Autism Spectrum Disorder and Deep Attractors in Neurodynamics
Behavior may be analyzed at many levels, from genes to psychological constructs characterizing mental events. Neurodynamics is at the middle level. It can be related to biophysical properties of neurons that depend on lower-level molecular properties and genetics and used to characterize high-level processes correlated with behavior and mental states. A good strategy that should help to find causal relations between different levels of analysis, showing how psychological constructs used in neuropsychiatry emerge from biology, is to identify biophysical parameters of neurons required for normal neural network activity and explore all changes that may lead to abnormal functions, behavioral symptoms, cognitive phenotypes, and psychiatric syndromes. Neural network computational simulations, as well as analysis of real brain signals, show importance of attractor states, providing language that can be used to explain many features of mental disorders. Computational simulations of neurodynamics may generate hypothesis for experimental verification and help to create mechanistic explanation of observed behavior. Autism spectrum disorder is used as an example of the usefulness of such approach, showing how deep attractors resulting from ion channel dysfunctions slow down attention shifts, influence connectivity, and lead to diverse developmental problems.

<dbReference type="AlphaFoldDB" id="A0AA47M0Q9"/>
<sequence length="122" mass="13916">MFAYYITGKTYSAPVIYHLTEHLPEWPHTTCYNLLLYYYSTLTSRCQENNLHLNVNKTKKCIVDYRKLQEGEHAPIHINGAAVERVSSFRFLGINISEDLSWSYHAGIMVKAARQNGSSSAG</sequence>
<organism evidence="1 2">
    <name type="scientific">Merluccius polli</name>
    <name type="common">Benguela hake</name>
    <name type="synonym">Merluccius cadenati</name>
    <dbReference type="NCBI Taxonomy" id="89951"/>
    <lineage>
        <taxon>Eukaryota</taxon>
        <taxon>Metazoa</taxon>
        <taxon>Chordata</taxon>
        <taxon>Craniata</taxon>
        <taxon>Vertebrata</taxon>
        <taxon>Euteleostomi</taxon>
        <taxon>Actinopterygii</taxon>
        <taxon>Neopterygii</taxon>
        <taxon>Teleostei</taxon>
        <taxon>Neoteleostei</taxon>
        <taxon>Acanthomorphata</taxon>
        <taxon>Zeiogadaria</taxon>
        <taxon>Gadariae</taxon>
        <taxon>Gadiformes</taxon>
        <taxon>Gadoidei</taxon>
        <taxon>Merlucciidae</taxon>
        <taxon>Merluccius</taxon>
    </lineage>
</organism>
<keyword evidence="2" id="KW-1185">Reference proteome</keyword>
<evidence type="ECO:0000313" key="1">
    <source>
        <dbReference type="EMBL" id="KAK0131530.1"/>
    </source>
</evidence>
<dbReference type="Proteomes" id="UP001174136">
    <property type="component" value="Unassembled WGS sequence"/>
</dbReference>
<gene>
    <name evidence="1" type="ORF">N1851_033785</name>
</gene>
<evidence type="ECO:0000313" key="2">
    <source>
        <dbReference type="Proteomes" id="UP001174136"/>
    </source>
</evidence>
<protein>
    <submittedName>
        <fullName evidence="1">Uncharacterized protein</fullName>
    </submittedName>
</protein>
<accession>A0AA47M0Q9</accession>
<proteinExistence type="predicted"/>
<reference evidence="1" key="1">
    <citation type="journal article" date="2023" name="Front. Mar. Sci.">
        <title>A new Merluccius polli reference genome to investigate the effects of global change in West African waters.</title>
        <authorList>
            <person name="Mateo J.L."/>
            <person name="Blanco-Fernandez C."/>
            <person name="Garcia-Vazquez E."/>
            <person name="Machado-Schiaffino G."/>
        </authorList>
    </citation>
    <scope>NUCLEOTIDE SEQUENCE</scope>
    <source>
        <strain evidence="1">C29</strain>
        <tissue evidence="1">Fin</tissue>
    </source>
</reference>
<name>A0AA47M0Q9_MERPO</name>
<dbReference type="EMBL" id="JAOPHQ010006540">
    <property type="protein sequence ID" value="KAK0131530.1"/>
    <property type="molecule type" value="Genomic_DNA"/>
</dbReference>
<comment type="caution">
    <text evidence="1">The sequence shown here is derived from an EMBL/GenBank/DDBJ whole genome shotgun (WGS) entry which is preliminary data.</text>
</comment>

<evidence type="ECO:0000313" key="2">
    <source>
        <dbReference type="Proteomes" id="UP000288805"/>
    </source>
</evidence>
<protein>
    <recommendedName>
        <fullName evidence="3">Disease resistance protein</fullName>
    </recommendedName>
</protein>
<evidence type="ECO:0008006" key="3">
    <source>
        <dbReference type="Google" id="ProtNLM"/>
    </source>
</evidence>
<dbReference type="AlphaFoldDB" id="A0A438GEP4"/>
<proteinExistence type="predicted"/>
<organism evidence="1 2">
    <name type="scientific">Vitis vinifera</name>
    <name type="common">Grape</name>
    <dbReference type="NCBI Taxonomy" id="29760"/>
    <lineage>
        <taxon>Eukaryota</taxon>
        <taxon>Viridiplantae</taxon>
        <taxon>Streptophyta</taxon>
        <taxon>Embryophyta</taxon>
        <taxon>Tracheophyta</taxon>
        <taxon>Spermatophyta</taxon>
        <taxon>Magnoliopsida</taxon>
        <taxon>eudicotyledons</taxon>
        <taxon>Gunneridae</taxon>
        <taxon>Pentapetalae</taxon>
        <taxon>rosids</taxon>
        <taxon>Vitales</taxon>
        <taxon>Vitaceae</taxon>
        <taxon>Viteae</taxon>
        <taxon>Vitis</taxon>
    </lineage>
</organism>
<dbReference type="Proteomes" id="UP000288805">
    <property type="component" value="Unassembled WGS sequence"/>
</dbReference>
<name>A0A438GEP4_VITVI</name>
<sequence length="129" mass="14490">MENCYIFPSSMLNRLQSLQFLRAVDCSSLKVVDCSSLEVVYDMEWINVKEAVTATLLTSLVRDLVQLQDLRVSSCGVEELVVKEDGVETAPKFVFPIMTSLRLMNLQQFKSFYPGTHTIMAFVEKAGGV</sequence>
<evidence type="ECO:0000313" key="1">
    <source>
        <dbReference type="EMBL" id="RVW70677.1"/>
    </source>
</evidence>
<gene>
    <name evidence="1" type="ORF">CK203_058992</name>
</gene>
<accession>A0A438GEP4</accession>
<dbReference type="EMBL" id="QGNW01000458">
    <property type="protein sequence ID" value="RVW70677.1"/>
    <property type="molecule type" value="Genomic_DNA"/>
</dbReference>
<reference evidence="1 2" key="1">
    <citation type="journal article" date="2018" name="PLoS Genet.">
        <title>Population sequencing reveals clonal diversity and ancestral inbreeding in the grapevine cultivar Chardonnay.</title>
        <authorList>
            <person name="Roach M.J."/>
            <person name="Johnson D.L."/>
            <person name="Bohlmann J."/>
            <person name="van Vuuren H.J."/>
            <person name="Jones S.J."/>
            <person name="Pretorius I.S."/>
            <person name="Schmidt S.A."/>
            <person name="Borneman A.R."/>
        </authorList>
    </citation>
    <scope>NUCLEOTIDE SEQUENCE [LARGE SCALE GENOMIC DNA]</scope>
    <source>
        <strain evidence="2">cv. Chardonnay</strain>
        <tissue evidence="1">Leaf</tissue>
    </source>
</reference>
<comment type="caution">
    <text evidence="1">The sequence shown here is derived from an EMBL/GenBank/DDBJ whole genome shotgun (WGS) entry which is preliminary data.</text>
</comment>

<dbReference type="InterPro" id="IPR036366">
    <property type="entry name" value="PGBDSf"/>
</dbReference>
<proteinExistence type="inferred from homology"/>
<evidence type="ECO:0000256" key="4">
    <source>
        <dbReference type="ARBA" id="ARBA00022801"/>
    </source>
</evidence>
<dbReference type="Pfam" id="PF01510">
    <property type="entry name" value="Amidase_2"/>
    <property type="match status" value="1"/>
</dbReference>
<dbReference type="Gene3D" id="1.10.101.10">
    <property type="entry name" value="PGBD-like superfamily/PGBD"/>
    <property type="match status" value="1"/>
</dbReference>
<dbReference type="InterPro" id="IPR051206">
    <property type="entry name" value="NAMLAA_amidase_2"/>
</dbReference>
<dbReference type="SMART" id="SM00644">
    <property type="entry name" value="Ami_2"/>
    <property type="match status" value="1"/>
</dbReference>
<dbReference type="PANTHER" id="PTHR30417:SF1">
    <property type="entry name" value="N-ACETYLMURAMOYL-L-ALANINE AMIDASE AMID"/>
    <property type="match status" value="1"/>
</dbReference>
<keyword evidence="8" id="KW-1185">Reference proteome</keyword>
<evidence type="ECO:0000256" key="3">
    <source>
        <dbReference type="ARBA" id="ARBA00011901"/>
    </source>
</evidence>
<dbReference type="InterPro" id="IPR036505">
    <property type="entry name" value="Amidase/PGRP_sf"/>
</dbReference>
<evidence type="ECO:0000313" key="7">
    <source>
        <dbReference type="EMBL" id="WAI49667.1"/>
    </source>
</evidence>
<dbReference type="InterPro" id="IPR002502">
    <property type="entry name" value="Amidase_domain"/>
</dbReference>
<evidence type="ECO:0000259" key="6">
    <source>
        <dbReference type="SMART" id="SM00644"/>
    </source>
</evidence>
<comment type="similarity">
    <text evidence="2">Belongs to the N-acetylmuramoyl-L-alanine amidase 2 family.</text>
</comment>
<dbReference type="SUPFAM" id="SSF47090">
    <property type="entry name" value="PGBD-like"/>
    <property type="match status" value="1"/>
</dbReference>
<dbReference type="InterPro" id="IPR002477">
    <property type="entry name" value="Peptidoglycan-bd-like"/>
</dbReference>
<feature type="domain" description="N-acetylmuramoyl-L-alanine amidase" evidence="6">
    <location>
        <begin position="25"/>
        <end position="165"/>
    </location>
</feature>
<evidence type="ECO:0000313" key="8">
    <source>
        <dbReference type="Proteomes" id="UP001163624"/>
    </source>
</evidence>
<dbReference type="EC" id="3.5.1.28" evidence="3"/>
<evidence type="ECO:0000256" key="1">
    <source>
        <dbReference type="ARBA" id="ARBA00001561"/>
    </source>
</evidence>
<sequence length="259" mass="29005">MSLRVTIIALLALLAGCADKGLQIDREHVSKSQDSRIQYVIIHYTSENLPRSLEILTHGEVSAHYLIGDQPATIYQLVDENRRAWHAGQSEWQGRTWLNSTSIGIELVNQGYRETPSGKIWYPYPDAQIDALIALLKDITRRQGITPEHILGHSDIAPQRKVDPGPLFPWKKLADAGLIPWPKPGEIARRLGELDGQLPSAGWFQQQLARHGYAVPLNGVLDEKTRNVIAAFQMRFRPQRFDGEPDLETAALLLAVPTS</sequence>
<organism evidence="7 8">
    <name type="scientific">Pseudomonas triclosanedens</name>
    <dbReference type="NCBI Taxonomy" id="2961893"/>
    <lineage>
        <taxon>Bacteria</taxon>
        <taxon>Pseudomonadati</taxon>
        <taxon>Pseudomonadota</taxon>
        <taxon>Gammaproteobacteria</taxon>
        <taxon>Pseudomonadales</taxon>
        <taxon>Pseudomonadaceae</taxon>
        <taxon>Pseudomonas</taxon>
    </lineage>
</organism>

KeywordsNeurodynamics RDoC Mental disorders Autism spectrum disorder (ASD) Brain fingerprints Computational modeling
This research was supported by the National Science Center, Poland, UMO-2016/20/W/NZ4/00354. Visualizations of trajectories have been made using VISER Toolbox developed by Krzysztof Dobosz in our laboratory.
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